Fewer Kashmiris in KAS: Pandit
ARIF SHAFI WANI
Srinagar, Nov 15: Former Chairperson of the Public Service Commission Muhammad Shafi Pandit on Sunday admitted that there was low representation of Kashmiris in the Kashmir Administrative Services. He blamed reservations for disparity and underscored the need for constitutional amendment to avoid tussle on the issue between Jammu and Kashmir divisions.
Pandit who was speaking on the topic ‘Has PSC been just towards Kashmiri aspirants,” said, “There is no doubt that there is low representation of Kashmiris in the KAS.”
Referring to the reservation policy, Pandit said to protect the interests of a certain group of people in the country they were given time- bound reservations. But he said over a period of time the reservations were still there. “In JK, we had reservations for only first generation of backward classes. But it was also gradually extended to successive generations,” he said adding that the reservations were taking a heavy toll on the candidates from Kashmir.
Pandit strongly defended the Commission saying it had been working on a defined set of rules and regulations.
“But what (result) is just and fair to Kashmiris, may not be considered so by Jammuites and vice-versa. The PSC gives justice and conducts its business according to set of rules,” he said.
Pandit said in 2005 KAS prelims exams, out of 15000 candidates only 6000 were from Kashmir and only six per cent qualified from the Valley while 12 and 18 per cent qualified from Jammu and Ladakh regions respectively. As compared to 301 candidates from Jammu, he said only 79 candidates qualified the KAS main examinations. “Out of 132 posts, 96 were bagged by candidates from Jammu while 29 and 7 posts were bagged by the candidates from Kashmir and Ladakh regions respectively. Though the number of successful candidates from Jammu was high but there was no discrimination as perceived. Out of 132 candidates, 64 were Muslims,” he said.
Dispelling the disparity in markings, he said the average number of marks obtained by candidates from Kashmir were higher than their counterparts from Jammu.
“There were a number of candidates from Kashmir who could have made it to the KAS. But the reservations forced them out of the final list,” he added.
The former PSC chairperson suggested adopting the Telangana (Andhara Pradesh) model for balanced development and appointments. He said under the model, there has to be 80, 70 and 60 per cent reservations in a particular area in lower jobs, non-gazetted and gazetted posts respectively. He suggested constitutional amendment for this purpose.
He said candidates from Kashmir were talented. “But there is need to groom and channelize their talent in the right direction. They have shown inclination towards medical and engineering rather than administrative services.”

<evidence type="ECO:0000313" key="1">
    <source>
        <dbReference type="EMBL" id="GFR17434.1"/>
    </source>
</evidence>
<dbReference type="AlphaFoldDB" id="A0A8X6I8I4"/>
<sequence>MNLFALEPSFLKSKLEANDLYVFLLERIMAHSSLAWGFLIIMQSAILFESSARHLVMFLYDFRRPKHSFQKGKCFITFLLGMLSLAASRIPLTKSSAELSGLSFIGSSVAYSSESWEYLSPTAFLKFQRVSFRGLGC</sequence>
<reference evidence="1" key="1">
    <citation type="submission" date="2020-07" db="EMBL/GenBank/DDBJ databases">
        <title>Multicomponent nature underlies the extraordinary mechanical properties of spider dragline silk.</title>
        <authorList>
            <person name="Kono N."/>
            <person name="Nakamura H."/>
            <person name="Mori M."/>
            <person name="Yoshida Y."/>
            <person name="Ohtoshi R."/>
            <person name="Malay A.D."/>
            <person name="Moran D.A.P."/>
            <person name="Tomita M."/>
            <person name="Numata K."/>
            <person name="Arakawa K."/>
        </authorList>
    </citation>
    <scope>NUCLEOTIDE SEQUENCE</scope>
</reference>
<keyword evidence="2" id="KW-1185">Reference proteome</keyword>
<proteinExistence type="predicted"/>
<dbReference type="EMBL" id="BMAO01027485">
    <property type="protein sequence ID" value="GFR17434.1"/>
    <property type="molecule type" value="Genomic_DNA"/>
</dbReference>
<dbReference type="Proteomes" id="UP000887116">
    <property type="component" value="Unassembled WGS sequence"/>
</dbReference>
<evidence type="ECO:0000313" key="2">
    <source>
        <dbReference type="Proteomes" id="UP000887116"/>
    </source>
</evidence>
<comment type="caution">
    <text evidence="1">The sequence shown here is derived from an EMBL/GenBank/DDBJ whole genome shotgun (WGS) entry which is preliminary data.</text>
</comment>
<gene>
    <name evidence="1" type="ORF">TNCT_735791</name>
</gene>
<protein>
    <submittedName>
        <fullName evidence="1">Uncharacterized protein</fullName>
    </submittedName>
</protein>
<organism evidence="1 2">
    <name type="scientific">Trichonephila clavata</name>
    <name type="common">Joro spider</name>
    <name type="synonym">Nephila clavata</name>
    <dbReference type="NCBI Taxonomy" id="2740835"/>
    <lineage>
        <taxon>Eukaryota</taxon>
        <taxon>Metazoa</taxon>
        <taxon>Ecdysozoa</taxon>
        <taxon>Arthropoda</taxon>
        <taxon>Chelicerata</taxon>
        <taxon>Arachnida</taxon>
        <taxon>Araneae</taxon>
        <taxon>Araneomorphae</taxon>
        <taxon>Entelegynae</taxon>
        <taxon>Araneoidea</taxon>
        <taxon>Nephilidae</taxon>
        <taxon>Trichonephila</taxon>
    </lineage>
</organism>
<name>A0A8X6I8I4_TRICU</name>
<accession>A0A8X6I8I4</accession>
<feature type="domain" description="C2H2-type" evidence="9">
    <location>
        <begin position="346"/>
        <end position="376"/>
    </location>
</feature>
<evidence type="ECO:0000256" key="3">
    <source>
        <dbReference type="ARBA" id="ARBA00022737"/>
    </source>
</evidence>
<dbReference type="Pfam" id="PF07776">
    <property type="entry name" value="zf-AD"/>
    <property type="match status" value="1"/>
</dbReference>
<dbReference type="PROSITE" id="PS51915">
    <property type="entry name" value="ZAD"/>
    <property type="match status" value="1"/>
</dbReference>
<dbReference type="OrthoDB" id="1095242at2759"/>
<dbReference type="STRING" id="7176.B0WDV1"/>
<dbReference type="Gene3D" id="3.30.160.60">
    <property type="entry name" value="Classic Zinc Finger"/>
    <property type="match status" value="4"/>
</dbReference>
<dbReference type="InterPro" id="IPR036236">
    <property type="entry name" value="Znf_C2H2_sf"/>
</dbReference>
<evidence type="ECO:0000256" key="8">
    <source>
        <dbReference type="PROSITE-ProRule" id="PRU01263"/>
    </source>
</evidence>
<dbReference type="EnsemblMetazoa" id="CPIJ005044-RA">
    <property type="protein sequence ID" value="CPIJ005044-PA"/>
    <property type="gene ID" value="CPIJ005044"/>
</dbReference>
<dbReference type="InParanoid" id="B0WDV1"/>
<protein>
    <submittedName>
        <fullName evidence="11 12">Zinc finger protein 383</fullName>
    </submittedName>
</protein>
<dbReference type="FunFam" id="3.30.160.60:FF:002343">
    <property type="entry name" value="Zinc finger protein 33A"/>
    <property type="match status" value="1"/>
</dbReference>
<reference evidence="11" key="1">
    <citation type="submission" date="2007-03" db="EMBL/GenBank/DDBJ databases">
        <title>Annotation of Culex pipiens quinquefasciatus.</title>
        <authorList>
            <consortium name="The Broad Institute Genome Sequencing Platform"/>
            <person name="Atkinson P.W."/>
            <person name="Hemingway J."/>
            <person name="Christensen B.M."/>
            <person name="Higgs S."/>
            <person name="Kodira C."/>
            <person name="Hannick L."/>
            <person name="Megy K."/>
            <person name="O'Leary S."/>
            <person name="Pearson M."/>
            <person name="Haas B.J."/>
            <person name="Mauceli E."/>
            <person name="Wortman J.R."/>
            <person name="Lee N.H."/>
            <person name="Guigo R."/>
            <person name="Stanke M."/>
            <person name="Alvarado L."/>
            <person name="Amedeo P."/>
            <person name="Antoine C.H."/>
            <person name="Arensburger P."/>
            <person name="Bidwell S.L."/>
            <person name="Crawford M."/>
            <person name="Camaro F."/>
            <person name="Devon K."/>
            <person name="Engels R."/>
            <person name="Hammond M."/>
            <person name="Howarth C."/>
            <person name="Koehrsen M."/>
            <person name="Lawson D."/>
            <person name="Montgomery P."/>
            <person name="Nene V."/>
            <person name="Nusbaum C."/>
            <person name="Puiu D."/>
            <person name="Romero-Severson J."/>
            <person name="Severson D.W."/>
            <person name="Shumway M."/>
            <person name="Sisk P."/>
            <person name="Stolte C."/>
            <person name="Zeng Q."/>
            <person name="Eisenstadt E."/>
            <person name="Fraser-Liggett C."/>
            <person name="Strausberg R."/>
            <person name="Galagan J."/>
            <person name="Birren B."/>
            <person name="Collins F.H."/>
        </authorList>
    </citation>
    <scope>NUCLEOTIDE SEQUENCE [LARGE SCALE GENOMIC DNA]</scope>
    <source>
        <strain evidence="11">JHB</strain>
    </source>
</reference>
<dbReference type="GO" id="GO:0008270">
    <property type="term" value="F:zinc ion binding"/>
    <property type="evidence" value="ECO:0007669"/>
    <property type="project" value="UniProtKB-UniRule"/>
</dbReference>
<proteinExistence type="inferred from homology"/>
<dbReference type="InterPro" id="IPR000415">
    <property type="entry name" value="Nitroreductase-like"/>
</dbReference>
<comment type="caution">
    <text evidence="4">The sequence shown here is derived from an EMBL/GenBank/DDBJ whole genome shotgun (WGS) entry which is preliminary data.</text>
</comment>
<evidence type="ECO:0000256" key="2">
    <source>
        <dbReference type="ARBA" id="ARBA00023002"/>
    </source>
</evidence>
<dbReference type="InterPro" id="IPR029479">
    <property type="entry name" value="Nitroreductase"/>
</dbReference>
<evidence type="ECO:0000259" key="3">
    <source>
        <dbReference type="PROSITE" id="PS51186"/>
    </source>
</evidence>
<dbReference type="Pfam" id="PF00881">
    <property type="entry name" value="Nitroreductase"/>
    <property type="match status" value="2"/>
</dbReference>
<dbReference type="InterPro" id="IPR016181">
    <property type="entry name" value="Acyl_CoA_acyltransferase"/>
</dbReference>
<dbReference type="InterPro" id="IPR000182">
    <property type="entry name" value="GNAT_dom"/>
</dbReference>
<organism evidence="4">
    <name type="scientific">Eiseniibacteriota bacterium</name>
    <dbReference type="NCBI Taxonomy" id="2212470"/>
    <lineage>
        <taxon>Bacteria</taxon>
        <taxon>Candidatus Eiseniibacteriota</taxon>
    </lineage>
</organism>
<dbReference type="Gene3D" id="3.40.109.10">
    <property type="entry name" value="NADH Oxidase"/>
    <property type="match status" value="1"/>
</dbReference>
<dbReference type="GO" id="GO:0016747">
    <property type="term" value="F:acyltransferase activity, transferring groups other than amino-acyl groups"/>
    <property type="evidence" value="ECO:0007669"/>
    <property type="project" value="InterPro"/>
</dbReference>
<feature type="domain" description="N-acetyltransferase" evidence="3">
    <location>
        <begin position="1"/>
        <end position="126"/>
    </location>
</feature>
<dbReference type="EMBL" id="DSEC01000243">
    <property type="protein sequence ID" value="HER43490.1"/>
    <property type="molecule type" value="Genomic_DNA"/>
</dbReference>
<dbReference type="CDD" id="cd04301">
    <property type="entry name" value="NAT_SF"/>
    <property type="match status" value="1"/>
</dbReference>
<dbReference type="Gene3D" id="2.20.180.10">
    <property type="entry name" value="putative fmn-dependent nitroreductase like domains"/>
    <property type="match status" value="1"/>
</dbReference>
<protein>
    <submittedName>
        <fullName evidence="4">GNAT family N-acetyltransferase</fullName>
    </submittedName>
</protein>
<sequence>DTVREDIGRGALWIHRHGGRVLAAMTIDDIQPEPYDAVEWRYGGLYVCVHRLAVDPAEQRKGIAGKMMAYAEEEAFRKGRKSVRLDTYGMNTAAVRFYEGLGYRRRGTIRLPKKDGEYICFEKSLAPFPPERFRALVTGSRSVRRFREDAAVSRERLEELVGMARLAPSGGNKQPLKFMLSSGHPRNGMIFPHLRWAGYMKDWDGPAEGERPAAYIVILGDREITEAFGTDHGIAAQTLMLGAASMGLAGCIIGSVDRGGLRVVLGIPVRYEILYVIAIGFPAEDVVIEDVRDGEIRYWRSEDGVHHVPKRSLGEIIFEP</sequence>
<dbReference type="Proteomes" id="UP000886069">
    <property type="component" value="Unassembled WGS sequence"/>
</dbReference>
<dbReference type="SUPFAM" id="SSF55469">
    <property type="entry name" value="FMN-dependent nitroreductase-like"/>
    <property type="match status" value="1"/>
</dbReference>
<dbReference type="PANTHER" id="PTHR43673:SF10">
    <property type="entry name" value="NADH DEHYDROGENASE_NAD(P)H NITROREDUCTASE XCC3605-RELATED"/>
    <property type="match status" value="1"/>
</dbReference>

He said the US and South Africa coped up similar problem by giving equal opportunity to everybody. He said it was a matter of concern that Kashmiri youth lacked reading habits. “During my interaction with KAS aspirants I was shocked to know that they hardly read any books. This attitude has to be changed. We need to motivate the youth to sit not only in KAS but in other competitive exams like IAS and IFS,” he added.
“It is high time for constitutional amendment in reservations to avoid friction between Jammu and Kashmir divisions. This will safeguard state’s diverse population and social fabric,” he added.
He expressed concern over change of attitude of Kashmiris towards menial jobs. “We have lost handicraft, agricultural and construction arenas to labourers from outsiders.
QAZI MUHAMMAD AMIN
In his speech ‘Why Kashmiris lag behind? Lack of merit of political interference?,’ the former Commissioner Secretary GAD, Qazi Muhammad Amin alleged discrimination in recruitments against Kashmiris.
“The discrimination against Kashmiris is not due to lack of interest but purely due to political interference. Kashmiris have been discriminated for the past one century. It surfaced when Sheikh Muhammad Abdullah who had completed his higher education from Aligarh Muslim University (AMU), was given a teacher’s job. During Dogra rule, five posts were reserved for Kashmiri Pandits while Muslims were discriminated,” he said.
He said during the Bakshi Ghulam Muhammad’s regime, education was free, compulsory and jobs were given according to merit.
“However, discrimination in the democratic set-up during the past few decades is unfortunate.”
Alleging “bungling” in the result of Naib Tehsildars, he accused the Service Selection Board (SSB) of flouting all the rules and regulations.
He said the basic requirement for the post of Naib Tehsildar was Urdu as a subject in matric. “But the SSRB violated all rules by appointing those from other regions who are not familiar with Urdu which is not only the state’s official language but all revenue records are written with it,” he said.
Amin said there was lack of transparency in examination and recruitments. “In few years, administrative services can become a nightmare for Kashmiris,” he warned.
Lastupdate on : Sun, 15 Nov 2009 21:30:00 Makkah time
Lastupdate on : Sun, 15 Nov 2009 18:30:00 GMT
Lastupdate on : Mon, 16 Nov 2009 00:00:00 IST
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